The Game Boy Advance(GBA) was the successor of the famous Game Boy Color and one of the best selling Nintendo handheld devices of its time. The 32-bit system allowed users to play games much more smoothly than many of its competitors and proved to be a major success in terms of worldwide revenue. mGBA is a modern-day emulator which allows people to enjoy those classic Game Boy Advance titles conveniently in modern PCs.


Features of mGBA

  • mGBA is fast enough to run on older hardware yet leaves no stones unturned when it comes to portability.
  • The built-in BIOS implementation of mGBA is quite effective and allows users to load external BIOS files very easily.
  • It comes with nine slots for saving current states and allows cheat codes alongside Video and GIF recordings.
  • mGBA supports rewind, screenshot, remappable controls, frameskip, Game Boy Camera, and Game Boy Printer.

Download mGBA


PPSSPP is a fast, flexible, and extremely portable emulator for PSP(PlayStation Portable), the popular handheld Sony console. It is written using C++ and thus offers very fast emulation speeds. PPSSPP takes pride in its ability to run PSP games in full high-definition and works out of the box on all major systems including Linux, Mac, Windows, iOS, Android, and such. The source is released for the public and encourages personalized modification.

PSP sony console emulator PPSSPP

Features os PPSSPP

  • Users can use and customize on-screen touch controls for playing PSP games alongside the traditional controllers or keyboards.
  • PPSSPP allows users to utilize anisotropic filtering and texture scaling for a much better graphical experience.
  • The backend can leverage multi-threaded OpenGL for accelerating the gameplay to a whole new dimension.
  • PPSSPP comes with default support for Vulkan, RetroArch, Discord, Image capturing features, and many more.

Download PPSSPP

13. Snes9x

Snes9x is one of the best SNES emulators for Linux systems with a ton-load of robust, modern-day features that makes playing old classic games fun again. It is a genuinely cross-platform emulator with native applications available for Linux, Windows, AmigaOS 4, MacOS, MorphOS, Xbox, PSP, PS3, GameCube, Wii, iOS, and Android. The software is maintained pretty well, and frequent updates take place with support for newer games every year or so.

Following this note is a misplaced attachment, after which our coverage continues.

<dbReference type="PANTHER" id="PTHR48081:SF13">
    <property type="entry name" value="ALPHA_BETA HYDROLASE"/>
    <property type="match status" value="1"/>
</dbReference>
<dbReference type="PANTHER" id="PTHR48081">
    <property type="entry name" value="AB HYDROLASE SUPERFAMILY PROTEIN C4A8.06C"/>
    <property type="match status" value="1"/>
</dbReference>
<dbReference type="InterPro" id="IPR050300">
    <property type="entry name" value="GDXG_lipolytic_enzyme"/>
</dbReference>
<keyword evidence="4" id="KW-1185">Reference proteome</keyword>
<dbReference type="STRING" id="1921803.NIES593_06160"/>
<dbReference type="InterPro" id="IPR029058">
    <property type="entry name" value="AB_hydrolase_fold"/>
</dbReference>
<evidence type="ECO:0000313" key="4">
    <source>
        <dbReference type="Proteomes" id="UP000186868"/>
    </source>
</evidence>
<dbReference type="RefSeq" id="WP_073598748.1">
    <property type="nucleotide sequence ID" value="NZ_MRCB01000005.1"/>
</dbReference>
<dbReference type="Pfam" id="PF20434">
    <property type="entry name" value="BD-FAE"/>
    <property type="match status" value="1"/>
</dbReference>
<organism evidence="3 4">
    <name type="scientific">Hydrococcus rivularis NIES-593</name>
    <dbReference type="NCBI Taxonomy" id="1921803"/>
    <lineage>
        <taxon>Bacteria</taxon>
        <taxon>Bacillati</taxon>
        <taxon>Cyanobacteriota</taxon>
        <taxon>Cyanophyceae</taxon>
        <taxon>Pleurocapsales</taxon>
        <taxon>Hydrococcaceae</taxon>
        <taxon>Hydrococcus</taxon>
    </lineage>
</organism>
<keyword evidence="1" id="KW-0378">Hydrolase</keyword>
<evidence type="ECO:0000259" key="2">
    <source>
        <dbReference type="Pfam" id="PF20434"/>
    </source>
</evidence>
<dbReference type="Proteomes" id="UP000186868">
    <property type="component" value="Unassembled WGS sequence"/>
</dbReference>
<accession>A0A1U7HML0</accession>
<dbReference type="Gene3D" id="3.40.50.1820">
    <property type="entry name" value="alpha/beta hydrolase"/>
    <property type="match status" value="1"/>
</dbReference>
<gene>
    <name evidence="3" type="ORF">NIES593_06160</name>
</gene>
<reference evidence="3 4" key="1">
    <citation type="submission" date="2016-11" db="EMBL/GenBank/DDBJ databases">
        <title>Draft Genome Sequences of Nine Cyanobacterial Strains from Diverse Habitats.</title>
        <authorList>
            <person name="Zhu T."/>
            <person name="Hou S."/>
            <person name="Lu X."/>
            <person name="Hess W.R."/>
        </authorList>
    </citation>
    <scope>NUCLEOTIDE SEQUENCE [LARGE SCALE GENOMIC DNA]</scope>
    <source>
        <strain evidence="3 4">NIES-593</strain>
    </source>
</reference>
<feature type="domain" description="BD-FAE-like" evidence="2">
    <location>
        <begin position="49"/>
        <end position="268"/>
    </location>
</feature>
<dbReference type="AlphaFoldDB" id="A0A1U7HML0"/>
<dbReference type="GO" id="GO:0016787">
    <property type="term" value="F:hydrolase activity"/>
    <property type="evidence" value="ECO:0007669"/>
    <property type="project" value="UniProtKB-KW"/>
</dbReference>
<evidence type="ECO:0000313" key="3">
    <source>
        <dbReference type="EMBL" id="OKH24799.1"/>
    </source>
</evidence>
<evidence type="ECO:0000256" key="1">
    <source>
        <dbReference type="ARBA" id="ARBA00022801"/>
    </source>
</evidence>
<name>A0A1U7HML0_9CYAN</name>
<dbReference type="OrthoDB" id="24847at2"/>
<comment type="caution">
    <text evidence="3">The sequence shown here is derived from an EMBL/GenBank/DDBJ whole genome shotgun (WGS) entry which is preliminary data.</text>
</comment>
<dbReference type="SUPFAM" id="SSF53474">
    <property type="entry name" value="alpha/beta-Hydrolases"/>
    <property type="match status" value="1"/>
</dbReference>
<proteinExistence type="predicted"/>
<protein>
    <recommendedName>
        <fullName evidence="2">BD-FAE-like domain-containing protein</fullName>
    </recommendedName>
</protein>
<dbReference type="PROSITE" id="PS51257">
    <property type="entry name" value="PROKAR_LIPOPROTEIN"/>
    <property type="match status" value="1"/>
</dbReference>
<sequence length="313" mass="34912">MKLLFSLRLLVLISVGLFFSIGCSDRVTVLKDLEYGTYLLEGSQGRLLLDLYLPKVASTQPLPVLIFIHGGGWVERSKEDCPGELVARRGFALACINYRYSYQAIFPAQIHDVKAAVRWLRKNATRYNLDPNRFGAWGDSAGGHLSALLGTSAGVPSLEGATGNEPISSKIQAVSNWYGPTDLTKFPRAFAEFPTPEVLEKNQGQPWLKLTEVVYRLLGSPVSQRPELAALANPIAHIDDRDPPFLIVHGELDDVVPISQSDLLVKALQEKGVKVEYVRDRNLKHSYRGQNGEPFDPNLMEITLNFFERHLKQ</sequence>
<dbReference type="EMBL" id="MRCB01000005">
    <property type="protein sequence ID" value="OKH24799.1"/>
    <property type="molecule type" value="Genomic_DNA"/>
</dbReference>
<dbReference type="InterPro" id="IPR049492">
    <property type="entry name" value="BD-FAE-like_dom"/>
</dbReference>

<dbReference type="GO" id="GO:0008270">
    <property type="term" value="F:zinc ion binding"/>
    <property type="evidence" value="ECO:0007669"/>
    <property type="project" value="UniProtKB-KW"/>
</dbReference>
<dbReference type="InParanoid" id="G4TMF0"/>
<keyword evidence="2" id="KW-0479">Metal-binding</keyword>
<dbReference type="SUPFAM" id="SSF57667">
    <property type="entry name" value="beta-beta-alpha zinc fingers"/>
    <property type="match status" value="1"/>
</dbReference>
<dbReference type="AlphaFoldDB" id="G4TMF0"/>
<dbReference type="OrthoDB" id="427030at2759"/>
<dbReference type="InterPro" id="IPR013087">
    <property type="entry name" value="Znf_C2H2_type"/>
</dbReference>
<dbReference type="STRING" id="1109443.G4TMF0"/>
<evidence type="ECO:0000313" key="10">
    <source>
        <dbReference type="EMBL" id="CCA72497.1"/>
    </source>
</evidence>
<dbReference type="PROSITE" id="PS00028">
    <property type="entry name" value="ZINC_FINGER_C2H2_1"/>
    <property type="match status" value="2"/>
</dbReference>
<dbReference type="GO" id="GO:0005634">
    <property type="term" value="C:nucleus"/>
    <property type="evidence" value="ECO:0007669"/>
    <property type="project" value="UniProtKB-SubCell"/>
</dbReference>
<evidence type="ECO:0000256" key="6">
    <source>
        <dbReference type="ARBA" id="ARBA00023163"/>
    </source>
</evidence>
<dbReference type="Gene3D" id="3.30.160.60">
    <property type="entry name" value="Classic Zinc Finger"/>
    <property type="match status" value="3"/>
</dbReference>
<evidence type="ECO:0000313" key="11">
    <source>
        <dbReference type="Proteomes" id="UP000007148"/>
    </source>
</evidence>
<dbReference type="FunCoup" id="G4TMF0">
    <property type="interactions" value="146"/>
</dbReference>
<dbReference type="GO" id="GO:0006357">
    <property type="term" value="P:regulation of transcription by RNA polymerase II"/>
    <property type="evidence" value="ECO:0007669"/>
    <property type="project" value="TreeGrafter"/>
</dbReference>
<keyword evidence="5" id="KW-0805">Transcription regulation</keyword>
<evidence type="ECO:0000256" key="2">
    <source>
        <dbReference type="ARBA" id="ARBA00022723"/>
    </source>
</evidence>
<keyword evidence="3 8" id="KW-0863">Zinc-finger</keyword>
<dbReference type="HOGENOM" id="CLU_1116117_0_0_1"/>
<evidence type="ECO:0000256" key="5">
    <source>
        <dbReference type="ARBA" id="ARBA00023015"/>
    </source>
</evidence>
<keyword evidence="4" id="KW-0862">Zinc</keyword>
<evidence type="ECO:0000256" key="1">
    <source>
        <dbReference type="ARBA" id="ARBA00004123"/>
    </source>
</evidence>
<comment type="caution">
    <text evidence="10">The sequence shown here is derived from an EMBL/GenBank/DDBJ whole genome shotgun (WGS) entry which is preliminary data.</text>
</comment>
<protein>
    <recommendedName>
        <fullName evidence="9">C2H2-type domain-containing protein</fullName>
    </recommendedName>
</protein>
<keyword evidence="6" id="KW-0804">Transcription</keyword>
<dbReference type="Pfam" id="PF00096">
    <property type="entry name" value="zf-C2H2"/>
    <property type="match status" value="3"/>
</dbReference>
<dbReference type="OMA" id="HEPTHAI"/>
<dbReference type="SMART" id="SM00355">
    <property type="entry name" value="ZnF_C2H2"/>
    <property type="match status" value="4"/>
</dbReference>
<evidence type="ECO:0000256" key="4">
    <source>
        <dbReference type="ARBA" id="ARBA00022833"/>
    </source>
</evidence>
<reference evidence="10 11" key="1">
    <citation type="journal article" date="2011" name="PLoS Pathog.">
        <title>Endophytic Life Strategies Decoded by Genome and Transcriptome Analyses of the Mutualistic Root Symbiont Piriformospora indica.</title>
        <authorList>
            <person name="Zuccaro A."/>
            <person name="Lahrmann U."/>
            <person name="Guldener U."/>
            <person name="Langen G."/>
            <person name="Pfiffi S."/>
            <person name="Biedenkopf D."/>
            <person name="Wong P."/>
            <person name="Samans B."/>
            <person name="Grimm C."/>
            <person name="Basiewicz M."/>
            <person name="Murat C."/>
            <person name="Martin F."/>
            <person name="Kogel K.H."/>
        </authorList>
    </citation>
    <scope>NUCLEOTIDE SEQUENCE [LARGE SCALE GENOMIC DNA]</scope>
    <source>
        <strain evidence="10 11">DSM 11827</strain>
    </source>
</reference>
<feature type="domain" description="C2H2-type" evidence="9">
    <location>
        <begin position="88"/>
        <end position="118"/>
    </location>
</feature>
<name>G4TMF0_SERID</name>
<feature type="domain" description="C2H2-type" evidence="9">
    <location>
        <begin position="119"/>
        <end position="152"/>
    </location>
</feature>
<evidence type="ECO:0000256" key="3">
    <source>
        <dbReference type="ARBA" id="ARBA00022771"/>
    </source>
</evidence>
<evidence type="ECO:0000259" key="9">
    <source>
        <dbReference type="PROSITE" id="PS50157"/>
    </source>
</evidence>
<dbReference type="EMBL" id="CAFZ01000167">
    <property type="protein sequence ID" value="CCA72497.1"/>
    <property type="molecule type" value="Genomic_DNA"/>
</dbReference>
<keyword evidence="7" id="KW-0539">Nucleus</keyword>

Features of Snes9x

  • Snes9x is written in C++ and thus offers an incredible emulation speed matched by only a few SNES emulators.
  • It supports almost every working SNES ROM files and provides a powerful debugger to distinguish stack problems.
  • Snes9x comes with out of the box support for Cg shaders and improved gaming experience using MSU-1 enhanced chip.
  • It supports standard game audio and multiple controllers for playing against friends.

Download Snes9x

14. Citra

Citra is one of the best retro game consoles for emulating Nintendo 3DS games. This cross-platform Nintendo handheld emulator is written using C++ and requires OpenGL version 3.3 or onwards to run the games. Citra is known for running almost every homebrew games alongside many commercial titles. The development team does a very job at maintaining the project and rolls out newer updates with additional game support and bug fixes frequently.

Citra game emulator console

Features of Citra

  • Citra is exceptionally portable and runs across every major operating system such as Linux, Windows, and MacOS.
  • The game audio emulated by this 3DS emulator is incredibly accurate due to its robust cubeb audio backend implementation.
  • Users can script Citra for reverse engineering 3DS games, accelerating framerates, memory manipulation, and many more.
  • Citra comes with in-built support for features like encrypted games, controller hotplugging, stereoscopic 3D, and shadow mapping.

Download Citra

15. Stella

Stella is a powerful, multi-platform emulator for the classic Atari 2600 video computer system. It is written using C++, which makes it extremely fast and portable. It supports very high-quality game emulation using advanced technologies like TIA emulation and interfaces perfectly with a diverse set of peripheral devices. If you’re an Atari lover who’d want to try their hands again on those classic video games, Stella is a pretty decent choice for you.

Features of Stella

  • Stella achieves extremely high emulation speed using very optimized C++ code and cycle-exact TIA core.
  • It can emulate the Atari 2600 joysticks, keyboards, paddles, and the CBS BoosterGrip Controller using your computer’s keyboard, and mouse.
  • Stella comes with in-built support for all known bank switching schemes, EEPROM emulation for AtariVox, and a built-in ROM database alongside many others.
  • This Atari emulator for Linux packs a robust debugger which allows users to play with game data much more effectively.

Download Stella

16. Mupen64Plus

Mupen64Plus is a rock solid emulator for the early Nintendo 64 consoles. It is arguably one of the best N64 emulators that run hassle-free in everyday Linux PCs. The emulation accuracy of Mupen64Plus is simply amazing, while it also makes sure users can run an extensive list of ROMs. If you’re an N64 enthusiast who’d love to try his hands again on those classic Nintendo titles, Mupen64Plus is an excellent choice for you.

Mupen64Plus N64 Emulators

Features of Mupen64Plus

  • It comes with dynamic recompilers for both the x86 and amd64 platforms which aid in increased performance and faster bug fixes.
  • Mupen64Plus offers two powerful OpenGL video plugins which help play older games in Hi-resolution texture.